Wednesday, June 22, 2011

Dried Fruit - Nutritional Value

As the name implies, dehydrating, or food drying, via a food dehydrator, removes a considerable whole of water from food. The water article for most fruits is very high, typically 80% to 95%. Removing the water from food, including fruits, inhibits assorted bacteria, yeasts and molds from growing and spoiling the food and thus helps in its preservation and storage. Removing water from fruit also decreases the fruit's volume, thus, once dried, the fruit's nutrient, calorie, and sugar article becomes more concentrated per serving. A half cup of dried fruit will consist of more calories, nutrients, carbohydrates (primarily the fruit's natural sugar), and fiber, among other nutrients and minerals, than a half cup of fresh fruit. For example, a half cup of raw apples will consist of about 2.5 grams of fiber, 65 fat and 17 grams of carbohydrates. A half cup of dried apples will consist of approximately 6 grams of fiber, 180 fat and 50 grams of carbohydrates. While the dehydrating process does cause some nutrient loss, dried fruit is still an excellent source of:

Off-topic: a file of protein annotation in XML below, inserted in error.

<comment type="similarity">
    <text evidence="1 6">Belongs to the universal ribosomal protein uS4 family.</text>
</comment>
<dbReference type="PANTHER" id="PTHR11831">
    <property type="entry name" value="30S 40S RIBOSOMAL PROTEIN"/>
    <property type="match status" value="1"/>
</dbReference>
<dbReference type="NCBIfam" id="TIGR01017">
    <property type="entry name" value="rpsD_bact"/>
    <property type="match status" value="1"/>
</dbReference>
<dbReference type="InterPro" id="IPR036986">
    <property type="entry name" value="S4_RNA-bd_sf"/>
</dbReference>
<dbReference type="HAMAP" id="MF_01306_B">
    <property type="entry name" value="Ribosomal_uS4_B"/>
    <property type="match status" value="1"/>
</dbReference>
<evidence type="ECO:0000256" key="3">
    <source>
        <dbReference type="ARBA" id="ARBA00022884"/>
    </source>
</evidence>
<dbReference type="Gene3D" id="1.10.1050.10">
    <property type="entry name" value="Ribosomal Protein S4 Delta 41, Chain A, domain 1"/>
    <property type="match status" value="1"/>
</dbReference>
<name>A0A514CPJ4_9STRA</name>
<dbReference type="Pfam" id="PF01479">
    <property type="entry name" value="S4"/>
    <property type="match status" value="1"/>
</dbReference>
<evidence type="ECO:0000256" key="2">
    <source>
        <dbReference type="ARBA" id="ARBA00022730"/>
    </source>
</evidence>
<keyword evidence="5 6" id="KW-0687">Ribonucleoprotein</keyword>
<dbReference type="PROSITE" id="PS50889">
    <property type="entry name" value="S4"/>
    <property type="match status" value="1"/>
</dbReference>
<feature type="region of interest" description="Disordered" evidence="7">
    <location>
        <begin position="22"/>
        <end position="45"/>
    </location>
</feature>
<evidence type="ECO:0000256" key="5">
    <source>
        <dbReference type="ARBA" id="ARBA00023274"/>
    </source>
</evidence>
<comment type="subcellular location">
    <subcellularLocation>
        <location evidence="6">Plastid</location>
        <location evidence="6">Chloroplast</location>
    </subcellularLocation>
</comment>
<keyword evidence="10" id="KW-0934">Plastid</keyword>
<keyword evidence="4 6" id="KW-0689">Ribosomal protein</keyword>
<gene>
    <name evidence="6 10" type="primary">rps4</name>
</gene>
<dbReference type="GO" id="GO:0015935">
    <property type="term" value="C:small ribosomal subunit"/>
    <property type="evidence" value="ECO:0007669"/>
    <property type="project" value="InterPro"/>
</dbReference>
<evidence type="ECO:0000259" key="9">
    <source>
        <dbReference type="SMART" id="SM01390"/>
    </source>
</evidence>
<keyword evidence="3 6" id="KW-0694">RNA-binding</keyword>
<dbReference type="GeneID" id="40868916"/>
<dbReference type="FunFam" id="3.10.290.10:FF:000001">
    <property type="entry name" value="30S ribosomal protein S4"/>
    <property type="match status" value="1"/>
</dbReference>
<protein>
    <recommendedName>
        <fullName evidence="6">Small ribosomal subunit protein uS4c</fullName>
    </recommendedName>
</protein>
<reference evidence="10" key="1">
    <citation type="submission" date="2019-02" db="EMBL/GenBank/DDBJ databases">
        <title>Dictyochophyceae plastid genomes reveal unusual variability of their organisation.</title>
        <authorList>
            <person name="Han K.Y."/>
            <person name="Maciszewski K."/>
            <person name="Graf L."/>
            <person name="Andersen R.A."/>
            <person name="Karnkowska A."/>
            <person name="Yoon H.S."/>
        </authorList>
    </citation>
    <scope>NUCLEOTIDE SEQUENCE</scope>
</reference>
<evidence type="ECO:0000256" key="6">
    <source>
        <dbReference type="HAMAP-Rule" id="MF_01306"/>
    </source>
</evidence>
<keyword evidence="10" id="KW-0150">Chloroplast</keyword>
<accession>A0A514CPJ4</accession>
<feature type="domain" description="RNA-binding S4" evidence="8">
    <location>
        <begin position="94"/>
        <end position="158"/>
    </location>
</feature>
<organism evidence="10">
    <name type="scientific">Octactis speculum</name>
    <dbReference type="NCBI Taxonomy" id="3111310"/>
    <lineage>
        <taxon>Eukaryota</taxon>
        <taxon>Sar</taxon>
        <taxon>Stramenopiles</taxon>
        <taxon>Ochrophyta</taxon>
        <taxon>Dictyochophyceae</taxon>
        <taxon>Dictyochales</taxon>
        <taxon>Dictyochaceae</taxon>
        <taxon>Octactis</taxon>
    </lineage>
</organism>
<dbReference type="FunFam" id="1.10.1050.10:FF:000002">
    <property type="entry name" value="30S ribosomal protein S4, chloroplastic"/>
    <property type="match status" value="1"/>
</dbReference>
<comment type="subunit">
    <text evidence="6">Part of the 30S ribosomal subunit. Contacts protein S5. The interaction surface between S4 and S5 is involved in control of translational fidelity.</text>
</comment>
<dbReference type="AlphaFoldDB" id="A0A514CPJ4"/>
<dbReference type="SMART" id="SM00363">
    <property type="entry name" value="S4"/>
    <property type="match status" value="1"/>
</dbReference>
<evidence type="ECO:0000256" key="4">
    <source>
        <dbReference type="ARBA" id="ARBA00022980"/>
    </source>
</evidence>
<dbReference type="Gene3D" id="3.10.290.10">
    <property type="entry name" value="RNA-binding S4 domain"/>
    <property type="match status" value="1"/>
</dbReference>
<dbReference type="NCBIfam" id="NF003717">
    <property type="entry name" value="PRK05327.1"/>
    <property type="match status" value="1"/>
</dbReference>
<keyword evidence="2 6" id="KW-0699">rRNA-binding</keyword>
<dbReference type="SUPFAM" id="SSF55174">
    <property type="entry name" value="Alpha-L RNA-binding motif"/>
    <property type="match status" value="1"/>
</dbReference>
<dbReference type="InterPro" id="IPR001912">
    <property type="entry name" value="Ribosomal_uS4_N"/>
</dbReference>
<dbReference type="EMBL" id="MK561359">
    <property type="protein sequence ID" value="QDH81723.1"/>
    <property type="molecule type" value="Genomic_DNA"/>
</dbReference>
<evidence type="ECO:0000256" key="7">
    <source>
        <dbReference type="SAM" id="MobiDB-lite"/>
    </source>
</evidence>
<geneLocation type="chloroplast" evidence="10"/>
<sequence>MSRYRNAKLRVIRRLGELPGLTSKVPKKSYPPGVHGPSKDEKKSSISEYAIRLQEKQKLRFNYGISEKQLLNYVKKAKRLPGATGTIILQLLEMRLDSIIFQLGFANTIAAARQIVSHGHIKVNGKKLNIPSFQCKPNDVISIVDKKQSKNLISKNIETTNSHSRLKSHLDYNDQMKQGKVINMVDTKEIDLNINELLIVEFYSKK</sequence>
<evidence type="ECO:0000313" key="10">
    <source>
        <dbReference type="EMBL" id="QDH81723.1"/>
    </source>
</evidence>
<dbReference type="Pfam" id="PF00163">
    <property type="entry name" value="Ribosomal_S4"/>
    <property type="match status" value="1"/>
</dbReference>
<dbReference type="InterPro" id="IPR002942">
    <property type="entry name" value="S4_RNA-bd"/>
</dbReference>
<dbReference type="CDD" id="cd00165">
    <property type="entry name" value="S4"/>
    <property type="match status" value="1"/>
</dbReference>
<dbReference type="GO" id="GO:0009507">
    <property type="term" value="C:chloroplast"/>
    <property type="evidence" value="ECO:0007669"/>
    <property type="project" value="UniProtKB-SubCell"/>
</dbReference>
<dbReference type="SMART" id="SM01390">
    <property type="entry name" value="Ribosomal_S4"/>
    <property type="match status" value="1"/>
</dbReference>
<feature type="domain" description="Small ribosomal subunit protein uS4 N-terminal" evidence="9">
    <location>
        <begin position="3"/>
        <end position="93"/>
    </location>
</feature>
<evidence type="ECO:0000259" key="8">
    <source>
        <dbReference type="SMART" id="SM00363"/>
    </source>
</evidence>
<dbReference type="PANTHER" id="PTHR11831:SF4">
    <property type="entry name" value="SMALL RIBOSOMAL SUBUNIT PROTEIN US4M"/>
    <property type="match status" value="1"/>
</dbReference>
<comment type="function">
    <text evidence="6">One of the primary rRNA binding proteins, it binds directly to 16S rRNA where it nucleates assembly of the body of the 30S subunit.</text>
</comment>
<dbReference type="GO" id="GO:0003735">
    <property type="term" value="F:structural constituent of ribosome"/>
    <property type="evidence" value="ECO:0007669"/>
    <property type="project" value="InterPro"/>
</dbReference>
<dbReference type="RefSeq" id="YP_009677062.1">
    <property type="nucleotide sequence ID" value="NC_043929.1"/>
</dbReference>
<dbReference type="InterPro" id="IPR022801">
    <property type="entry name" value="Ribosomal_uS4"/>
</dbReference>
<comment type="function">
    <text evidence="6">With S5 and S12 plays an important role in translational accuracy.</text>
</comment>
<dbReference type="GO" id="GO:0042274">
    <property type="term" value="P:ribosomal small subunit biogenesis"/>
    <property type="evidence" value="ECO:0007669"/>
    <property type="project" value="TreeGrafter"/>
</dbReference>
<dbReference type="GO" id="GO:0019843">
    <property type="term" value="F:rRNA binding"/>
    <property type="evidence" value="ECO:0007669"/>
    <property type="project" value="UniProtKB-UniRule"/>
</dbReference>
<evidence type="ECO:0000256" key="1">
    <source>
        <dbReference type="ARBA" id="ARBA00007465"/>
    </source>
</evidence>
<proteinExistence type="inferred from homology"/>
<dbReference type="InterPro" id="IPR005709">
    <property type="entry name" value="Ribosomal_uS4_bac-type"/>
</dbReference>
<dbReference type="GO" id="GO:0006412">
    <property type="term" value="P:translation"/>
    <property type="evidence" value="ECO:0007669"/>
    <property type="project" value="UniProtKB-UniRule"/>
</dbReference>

* Vitamins A and assorted vitamin B's
* Minerals including calcium, iron, magnesium, phosphorous, potassium, copper and manganese
* Protein
* Natural sugars
* Antioxidants

Dried Fruit

Dried fruit generally does not consist of vitamin D and only contains small amounts of Vitamin C. However, applying a coat of lemon, lime, pineapple or other citrus fruit juice before the fruit dehydrating process can add vitamin C to the dried fruit, help forestall food discoloration and offset flavor and nourishment loss. Before drying, plainly dip the fruit in the juice. Do not soak the fruit as this will prolong the drying time required in the food dehydrator.

Dried Fruit - Nutritional Value
Dried Fruit - Nutritional Value

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